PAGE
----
For centuries, women of the three great monotheistic faiths of the Middle East have been covering their heads – sometimes only within worship and sometimes everywhere in public. Judaism and Islam have unmistakable cultural and religious strictures about female head coverings; Christianity not so. However, based on a Scriptural text (First Corinthians 11:3-16), many Christians perpetuate a theology of women’s submission to men that is symbolized by head coverings.
Here, as another example of how translation affects theology, we examine the text to see whether Christianity truly proposes head coverings at all, and whether any sexist implications should be drawn from the text. While it may be culturally convenient for some Christians to advocate for the submission of women to men – and this is true across the board in Christian communities – an examination of the text may well lead to another conclusion altogether. First, the verses….
First Corinthians - Chapter 11
11:3) Now, I do want you to know that the head of every husband is Christ, and the head of a wife is the husband, and the head of Christ is God. 11:4) Every husband who prays or prophesies with something over his head dishonors his head. 11:5) Every wife who prays or prophesies with her head uncovered, dishonors her own head. Indeed, it is the same thing as having a shaved head! 11:6) For, if a woman is not going to cover her hair, she might as well cut it off! But if it is a disgrace for a woman to have her hair cut or shaved off, then she should cover it herself. 11:7) For his part, a husband certainly ought not to cover his head, since he is the image and glory of God, but the wife is the glory of her husband. 11:8) Truly, the husband is not from the wife, but the wife from the husband. 11:9) And truly, the husband was not created on account of the wife; rather, the wife was created on account of the husband. 11:10) That is why it is appropriate for a wife to have authority over her head, on account of the Angels. 11:11) Nevertheless, in the Lord, neither is the wife without her husband nor is the husband without his wife. 11:12) For, just as the wife is from the husband, so also is the husband through the wife, but all things are from God. 11:13) You decide for yourselves. Is it proper for a woman to pray to God uncovered? 11:14) Does not nature itself teach you that, in the case of a man, it is a dishonor for him to grow his hair long? 11:15) But, if a woman grows her hair long, it is a glory to her, because her mane of hair is given to her in place of a covering. 11:16) But if anyone has an opinion contrary to this, they will not find their custom among us, nor among the Churches of God.
These verses have caused a good deal of consternation for generations of interpreters and translators – even scribes (see below). As ever, we should presume that the original Greek text was comprehensible to its intended audience, even if modern translators and interpreters often struggle with the meaning.
The first point is to remember that for all of Paul’s Hellenic education and heritage, he was still eminently Jewish. His Scripture was the Old Testament and even though he does not confine the new faith in Jesus to the Jewish People, he is still, as he says in his own words, of the stock of Israel, the tribe of Benjamin, a Hebrew of the Hebrews (Philippians 3:5). He is a person of a particular time and culture, and this should never be discounted. His dependency upon the Genesis creation narrative is obvious (11:8,9; 11:12), and there is even a trace of anthropomorphism in his social directives (he is the image and glory of God – 11:7).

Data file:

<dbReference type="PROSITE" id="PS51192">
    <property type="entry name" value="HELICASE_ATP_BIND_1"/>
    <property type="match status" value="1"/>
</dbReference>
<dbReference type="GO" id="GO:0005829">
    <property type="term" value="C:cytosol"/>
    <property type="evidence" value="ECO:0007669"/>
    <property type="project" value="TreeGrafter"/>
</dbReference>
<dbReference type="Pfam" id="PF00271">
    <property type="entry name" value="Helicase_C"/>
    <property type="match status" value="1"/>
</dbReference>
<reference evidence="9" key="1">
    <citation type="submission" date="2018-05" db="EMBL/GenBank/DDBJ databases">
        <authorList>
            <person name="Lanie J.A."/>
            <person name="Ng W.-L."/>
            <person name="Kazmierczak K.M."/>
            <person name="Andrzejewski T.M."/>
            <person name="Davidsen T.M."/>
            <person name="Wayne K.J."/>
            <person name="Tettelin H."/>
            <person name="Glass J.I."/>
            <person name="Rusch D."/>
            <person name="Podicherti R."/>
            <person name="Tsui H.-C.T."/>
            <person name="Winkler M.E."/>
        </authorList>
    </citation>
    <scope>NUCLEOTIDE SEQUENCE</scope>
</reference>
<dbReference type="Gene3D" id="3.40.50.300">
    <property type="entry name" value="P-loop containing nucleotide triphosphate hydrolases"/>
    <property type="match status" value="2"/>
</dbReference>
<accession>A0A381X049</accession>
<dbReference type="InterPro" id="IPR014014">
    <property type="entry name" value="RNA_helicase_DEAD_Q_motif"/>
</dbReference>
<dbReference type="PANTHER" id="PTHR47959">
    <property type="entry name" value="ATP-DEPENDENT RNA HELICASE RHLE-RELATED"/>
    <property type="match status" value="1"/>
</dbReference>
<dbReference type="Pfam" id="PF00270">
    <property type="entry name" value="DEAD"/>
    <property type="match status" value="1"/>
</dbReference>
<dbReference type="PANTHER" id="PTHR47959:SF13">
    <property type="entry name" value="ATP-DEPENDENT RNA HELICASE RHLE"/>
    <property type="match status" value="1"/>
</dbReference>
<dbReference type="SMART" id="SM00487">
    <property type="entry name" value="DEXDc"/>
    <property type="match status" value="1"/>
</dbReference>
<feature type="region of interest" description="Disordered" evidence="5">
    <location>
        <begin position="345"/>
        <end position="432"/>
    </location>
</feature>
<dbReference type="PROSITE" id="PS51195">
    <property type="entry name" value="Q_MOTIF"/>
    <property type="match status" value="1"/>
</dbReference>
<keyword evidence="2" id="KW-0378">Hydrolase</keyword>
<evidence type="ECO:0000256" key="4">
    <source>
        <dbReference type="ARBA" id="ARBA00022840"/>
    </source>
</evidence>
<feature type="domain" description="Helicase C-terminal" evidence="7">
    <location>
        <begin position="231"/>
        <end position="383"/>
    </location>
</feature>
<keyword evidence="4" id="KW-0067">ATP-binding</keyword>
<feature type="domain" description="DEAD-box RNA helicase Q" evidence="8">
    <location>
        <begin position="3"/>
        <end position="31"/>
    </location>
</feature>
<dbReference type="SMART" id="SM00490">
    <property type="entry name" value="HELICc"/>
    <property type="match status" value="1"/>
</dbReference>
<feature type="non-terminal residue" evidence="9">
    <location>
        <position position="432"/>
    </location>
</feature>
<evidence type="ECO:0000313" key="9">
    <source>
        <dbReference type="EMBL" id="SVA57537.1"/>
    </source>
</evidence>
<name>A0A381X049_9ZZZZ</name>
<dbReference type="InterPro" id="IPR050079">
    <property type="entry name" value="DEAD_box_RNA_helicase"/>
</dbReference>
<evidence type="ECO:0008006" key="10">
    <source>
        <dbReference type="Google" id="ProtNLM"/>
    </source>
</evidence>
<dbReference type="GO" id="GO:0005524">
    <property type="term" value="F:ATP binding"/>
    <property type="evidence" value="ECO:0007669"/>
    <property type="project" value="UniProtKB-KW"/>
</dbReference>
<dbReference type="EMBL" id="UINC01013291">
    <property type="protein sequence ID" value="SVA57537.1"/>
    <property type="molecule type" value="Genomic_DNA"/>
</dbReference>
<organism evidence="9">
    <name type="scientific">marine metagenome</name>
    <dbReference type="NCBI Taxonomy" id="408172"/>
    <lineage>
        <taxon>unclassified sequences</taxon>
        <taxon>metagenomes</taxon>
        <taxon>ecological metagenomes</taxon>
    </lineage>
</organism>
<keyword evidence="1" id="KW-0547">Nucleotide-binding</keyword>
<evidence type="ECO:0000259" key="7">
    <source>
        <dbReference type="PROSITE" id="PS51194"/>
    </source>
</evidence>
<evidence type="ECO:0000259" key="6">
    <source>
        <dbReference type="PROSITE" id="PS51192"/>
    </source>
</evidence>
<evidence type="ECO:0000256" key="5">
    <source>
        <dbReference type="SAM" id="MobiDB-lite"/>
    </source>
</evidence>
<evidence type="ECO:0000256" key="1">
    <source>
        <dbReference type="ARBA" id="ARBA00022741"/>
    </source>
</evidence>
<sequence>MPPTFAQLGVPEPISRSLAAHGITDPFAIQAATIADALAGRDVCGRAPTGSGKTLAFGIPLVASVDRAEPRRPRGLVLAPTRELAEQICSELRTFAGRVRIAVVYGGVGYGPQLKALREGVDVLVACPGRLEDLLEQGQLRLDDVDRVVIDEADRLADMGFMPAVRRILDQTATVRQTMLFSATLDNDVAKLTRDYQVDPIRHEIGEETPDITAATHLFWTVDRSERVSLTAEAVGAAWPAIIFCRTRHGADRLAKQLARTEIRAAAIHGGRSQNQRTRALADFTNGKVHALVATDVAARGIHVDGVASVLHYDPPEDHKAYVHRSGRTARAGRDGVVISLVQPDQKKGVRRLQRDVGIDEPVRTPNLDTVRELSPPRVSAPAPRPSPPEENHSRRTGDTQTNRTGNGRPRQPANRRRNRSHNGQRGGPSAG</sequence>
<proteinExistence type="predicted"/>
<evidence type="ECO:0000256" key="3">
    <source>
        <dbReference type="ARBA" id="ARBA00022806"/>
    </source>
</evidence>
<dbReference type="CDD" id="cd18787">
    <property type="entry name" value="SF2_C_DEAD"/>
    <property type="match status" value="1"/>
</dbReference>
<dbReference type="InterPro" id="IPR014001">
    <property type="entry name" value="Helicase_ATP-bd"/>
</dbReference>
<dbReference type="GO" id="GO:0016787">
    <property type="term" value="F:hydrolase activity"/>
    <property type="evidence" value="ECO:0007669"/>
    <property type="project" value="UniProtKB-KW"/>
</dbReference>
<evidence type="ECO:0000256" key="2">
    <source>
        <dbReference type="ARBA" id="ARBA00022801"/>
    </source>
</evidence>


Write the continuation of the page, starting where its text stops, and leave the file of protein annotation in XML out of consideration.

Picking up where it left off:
As for the text itself, probably the most remarkable aspect of standard translations like the KJV, the RSV, and the NASB, is that that the words aner (man/husband) and gune (woman/wife) are translated as “man” and “woman,” even though in most other other passages in the writing of Paul (e.g., First Corinthians chapter 7, Ephesians chapter 5), the words aner and gune are translated as “husband” and “wife.” That they should be translated in this chapter as “husband” and “wife” is obvious when you look at the entirety of the letter. Without such an understanding, a prejudicial position is established from the very start for a reader.
Also, the word “head” (kephale) has a dual meaning throughout, referring to both physical and spiritual realities. When Paul states (11:3) that the head of Christ is God, he is also giving the reader a clue that he will not be speaking in spatial, vertical terms that smack of subordination (either of Christ to God, or women to men). Moreover, when Paul writes in 11:4, every husband who prays or prophesies with something over his head dishonors his head, the second “head” clearly refers to Christ. Jewish men prayed with a covered head and it was also a distinctive mark of pagan religious ceremonies. Paul may be reflecting a differentiation of Christian worship from both Jewish and pagan custom. Even in the modern Orthodox Christian Church, even though there are distinctive clerical head coverings (ecclesiastical mitres, hats and veils), when the clergy pray in the anaphora (the consecration), the head is always bare.
In respect to women, in 11:5, Paul stresses the Jewish custom that married women should cover their head. As pointed out by M.D. Hooker, “According to Jewish custom, a bride went bareheaded until her marriage, as a symbol of her freedom; when married, she wore a veil as a sign that she was under the authority of her husband” (Authority on Her Head: An Examination of I Cor. XI. 10, New Testament Studies, 10, 1964, pg. 413). It is interesting to note that in these two verses – 4 and 5, Paul is both liberating and adhering to Jewish custom – loosing for the men and binding for the women. As he progresses in his argument in verses 8 and 9, he relies on the Genesis account of the creation of man and woman (Genesis 2:18-25) to create his logic. Thus, by the time we get to verse 10, we have a curious conclusion to his reasoning:
That is why it is appropriate for a wife to have authority over her head, on account of the Angels.
Διὰ τοῦτο ὀφείλει ἡ γυνὴ ἐξουσίαν ἔχειν ἐπὶ τῆς κεφαλῆς διὰ τοὺς ἀγγέλους.
And this is where things get very interesting. Most translations take the word exousia (ἐξουσία) – whose basic meaning is “authority,” to mean a symbol of authority, i.e. a veil. A few manuscript traditions actually replace the word exousia with the word “veil” (Greek, kalumma). This probably means that the poor scribe who was copying the text was confused himself as to the meaning of exousia and made the well intentioned substitution in order to clear things up!